BETHEL — Voters will decide by referendum vote June 9 whether to continue to fluoridate the town’s drinking water.
Fluoride is promoted as a deterrent to tooth decay, particularly in children. Bethel has been adding it to the water since a town vote in 1970.
But last year Sarah Lane asked for a revote saying there are health risks. She has made her case to selectmen, and did so again at a recent public hearing.
Lane has said that fluoride use is geared toward children, and parents can get prescriptions or treatments if they wish, some as little or no cost, and that topical treatments are also available. She also said that today there is fluoride available in some drinks and other products.
The total amount of fluoride a person gets through water depends on individual usage, Lane said. For instance, she said, infants who get baby formula mixed with municipal water may have overall higher amounts of fluoride because of the volume they consume.
Lane, who does not live in Bethel, said parents who have children attending school there have no say in the water the youngsters are drinking.
She said at a recent public hearing on the issue that it should be the responsibility of parents to make sure their children take fluoride tablets, and if they don’t, ‘that’s the consequence of your poor parenting.’
Resident Bud Kulik sounded a similar theme, asked why it is the responsibility of the town to look after people’s health. By extension, he wondered if the town should get involved in protecting the health of residents’ eyes and ears.
But local dental professionals, including Dr. Maurice Convey of Norway and Bethel dental hygienist Joann Moulton, said at the hearing that fluoride in drinking water is the best way to deliver it to the most children. Convey said topical applications of fluoride only reverse tooth decay ‘a little, when it is just starting.’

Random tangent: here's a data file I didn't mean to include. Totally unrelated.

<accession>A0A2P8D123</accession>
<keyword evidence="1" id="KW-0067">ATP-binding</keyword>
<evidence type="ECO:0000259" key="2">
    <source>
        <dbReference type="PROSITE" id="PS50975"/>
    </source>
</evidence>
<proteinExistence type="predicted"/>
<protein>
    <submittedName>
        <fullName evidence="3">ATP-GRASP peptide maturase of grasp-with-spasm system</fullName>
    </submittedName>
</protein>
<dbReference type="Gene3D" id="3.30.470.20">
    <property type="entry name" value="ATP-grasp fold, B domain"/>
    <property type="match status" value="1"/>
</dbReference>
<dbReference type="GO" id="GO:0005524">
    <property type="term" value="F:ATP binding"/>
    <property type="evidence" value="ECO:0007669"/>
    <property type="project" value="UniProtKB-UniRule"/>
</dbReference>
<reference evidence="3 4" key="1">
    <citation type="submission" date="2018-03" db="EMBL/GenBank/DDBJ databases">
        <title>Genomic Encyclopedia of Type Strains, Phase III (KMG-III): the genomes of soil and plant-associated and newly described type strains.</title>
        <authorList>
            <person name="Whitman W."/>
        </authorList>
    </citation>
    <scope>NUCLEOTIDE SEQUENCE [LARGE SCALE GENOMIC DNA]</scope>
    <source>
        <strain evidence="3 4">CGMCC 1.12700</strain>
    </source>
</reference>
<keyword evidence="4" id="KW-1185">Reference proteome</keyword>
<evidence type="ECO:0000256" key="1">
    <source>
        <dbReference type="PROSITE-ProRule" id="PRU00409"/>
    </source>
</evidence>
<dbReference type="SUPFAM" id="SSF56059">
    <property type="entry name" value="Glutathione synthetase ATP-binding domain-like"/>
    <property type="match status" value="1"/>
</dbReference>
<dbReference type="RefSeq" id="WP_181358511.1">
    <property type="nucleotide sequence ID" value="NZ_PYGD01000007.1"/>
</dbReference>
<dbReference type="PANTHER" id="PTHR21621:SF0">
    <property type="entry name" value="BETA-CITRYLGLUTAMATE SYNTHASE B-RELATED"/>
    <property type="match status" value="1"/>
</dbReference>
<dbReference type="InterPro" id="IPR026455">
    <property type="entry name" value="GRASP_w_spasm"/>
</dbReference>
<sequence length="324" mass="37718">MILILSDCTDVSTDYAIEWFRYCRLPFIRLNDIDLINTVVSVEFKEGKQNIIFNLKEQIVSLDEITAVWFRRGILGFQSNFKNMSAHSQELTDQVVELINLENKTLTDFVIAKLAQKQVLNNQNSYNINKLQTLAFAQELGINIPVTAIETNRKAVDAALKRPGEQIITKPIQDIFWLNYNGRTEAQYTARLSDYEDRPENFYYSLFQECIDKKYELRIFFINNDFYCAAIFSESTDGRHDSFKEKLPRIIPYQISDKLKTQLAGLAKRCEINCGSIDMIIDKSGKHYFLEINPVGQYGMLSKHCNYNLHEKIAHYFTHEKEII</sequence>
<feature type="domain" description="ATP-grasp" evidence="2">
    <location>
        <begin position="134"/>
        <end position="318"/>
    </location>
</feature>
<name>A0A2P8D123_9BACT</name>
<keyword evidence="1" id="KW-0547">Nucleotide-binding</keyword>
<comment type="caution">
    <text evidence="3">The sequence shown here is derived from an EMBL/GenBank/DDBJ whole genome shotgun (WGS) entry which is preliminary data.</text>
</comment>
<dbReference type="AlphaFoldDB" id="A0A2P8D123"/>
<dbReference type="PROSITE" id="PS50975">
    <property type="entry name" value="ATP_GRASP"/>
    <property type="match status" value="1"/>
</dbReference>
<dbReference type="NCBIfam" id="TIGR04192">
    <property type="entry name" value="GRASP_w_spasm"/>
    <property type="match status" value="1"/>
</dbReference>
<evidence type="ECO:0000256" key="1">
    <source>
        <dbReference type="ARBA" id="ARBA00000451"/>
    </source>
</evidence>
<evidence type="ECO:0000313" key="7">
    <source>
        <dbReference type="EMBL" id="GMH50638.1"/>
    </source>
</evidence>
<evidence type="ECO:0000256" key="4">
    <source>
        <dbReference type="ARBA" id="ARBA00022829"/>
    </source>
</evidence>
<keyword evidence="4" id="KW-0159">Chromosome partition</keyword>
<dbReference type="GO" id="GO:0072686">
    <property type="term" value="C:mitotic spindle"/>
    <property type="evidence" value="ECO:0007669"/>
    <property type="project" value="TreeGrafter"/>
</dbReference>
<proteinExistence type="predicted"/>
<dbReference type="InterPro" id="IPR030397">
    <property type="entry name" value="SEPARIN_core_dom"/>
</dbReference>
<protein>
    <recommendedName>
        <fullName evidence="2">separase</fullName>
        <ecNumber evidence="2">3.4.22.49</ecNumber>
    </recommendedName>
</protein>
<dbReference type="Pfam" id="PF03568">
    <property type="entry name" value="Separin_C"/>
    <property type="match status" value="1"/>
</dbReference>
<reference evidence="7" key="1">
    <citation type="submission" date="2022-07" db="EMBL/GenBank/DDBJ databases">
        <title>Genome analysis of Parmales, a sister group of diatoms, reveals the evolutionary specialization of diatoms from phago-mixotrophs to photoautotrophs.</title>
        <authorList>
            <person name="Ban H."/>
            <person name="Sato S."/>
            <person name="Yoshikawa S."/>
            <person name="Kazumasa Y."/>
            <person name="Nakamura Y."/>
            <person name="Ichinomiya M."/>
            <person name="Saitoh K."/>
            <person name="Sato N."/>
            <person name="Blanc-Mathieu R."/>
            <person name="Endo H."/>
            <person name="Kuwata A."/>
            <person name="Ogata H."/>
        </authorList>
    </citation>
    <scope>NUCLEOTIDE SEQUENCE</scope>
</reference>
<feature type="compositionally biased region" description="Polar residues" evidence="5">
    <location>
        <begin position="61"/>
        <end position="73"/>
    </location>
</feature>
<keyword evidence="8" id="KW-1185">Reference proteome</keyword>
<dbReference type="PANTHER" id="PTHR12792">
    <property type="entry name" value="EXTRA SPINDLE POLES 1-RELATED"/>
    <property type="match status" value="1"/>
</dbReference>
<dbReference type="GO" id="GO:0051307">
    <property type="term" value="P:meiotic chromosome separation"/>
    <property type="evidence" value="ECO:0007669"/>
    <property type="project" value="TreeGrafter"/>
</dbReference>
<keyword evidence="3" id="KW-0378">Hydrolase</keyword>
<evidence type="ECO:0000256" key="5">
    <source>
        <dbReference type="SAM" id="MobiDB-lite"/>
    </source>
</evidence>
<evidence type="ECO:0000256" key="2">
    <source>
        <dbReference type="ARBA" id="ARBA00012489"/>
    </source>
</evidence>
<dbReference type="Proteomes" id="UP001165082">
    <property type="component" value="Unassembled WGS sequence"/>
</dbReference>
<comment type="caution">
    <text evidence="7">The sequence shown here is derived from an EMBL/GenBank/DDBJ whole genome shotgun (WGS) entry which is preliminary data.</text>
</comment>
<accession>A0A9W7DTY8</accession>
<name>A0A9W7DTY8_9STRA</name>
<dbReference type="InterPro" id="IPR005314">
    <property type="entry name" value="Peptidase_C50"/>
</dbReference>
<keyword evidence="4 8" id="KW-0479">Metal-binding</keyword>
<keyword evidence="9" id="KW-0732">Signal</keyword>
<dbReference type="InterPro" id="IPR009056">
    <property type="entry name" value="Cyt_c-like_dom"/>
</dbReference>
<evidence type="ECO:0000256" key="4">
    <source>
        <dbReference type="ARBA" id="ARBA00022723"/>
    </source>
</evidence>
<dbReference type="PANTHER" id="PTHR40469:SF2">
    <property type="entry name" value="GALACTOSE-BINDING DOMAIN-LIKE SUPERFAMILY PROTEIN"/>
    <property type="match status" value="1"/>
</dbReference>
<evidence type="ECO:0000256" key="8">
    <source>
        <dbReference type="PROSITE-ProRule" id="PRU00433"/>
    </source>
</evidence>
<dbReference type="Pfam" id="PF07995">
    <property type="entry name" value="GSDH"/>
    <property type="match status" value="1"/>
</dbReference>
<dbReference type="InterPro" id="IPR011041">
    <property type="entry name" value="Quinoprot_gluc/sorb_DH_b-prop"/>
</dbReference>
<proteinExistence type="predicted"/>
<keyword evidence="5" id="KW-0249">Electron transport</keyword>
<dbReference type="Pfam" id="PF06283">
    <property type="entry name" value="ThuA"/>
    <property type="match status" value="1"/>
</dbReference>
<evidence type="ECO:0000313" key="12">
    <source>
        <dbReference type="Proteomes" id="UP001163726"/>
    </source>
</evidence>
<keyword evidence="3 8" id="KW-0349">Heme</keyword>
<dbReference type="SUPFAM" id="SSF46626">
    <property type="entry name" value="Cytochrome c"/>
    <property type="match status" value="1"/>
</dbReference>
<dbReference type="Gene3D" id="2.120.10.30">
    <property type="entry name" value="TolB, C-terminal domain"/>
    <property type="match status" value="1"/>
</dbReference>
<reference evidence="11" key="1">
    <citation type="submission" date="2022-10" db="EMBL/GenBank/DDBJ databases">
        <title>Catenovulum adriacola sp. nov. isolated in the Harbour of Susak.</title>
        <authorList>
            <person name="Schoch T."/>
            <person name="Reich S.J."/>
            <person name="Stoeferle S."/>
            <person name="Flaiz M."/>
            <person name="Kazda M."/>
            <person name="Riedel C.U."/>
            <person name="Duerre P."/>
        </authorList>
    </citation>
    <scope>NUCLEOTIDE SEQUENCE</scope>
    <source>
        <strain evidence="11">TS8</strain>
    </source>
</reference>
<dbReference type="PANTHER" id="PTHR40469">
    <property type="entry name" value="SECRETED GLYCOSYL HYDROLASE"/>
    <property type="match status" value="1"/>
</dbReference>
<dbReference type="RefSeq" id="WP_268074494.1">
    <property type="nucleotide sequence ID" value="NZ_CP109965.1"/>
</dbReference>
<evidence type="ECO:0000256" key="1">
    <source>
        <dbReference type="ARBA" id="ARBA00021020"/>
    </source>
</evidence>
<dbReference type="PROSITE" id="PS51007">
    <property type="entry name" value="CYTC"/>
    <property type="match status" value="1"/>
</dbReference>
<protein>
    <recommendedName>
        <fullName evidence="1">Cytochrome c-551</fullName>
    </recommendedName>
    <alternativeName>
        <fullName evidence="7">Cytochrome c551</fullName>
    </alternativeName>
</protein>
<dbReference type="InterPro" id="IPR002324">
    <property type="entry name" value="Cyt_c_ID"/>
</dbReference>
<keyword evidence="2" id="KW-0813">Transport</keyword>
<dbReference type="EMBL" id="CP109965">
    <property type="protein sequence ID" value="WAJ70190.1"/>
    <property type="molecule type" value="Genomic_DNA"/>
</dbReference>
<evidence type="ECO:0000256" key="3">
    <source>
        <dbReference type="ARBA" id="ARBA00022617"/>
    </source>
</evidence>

Moulton noted that not everyone has access to regular dental care, and fluoride provides at least some protection.
Lane has cited studies she said show a negative health impact on children, particularly a ‘meta-analysis’ done by Harvard researchers which analyzed 27 independent studies. That analysis concluded that children in high-fluoride areas had significantly lower IQ scores than those who lived in low-fluoride areas.
She has also said that the containers of fluoride used by the BWD are marked ‘Poison, toxic by ingestion,’ and ‘Made in China,’ and that it is an ‘industrial waste byproduct of the fertilizer industry.’
After the hearing the Citizen was contacted by John Bastey, Director of Governmental Relations for the Maine Dental Association, who provided information from the American Dental Association on the issue from a publication entitled ‘Fluoridation Facts.’
Regarding the labeling of fluoride as an industrial byproduct, the ADA report said, ‘Byproducts are simply materials produced as a result of producing something else – they are by no means necessarily bad, harmful or waste products. In the chemical industry, a byproduct is anything other than the economically most important product produced.’
As for being toxic, the publication says, ‘Like many common substances essential to life and good health salt, iron, vitamins A and D, chlorine, oxygen and even water itself – fluoride can be toxic in excessive quantities. Fluoride in the much lower concentrations (.7 to 1.2 parts per million) used in water fluoridation is not harmful or toxic.’
Regarding the benefits of fluoride available in drinks, toothpaste and topically, the ADA publication said that studies comparing tooth decay rates in fluoridated versus nonfluoridated communities show the decay rates are still higher in non-fluoridated communities. The rates are lower by 20 to 40 percent in the fluoridated communities, according to the ADA report.
The ADA publication also cited studies showing no evidence that fluoridated water has ‘any detectable effect on children’s health or behavior.’
The Bethel Water District is not taking a position on the issue. Board Chair Brent Angevine has said opinion among Maine water districts on the value of fluoridation is ‘all over the place. There is so much science, both positive and negative, we didn’t want to be a polarizing party to this discussion.’
When BWD Supt. Lucien Roberge was asked his opinion at a meeting last year, he said that personally he does not want fluoride in the water because people already get it from other sources.
The annual cost to the BWD to add it is approximately $2,600.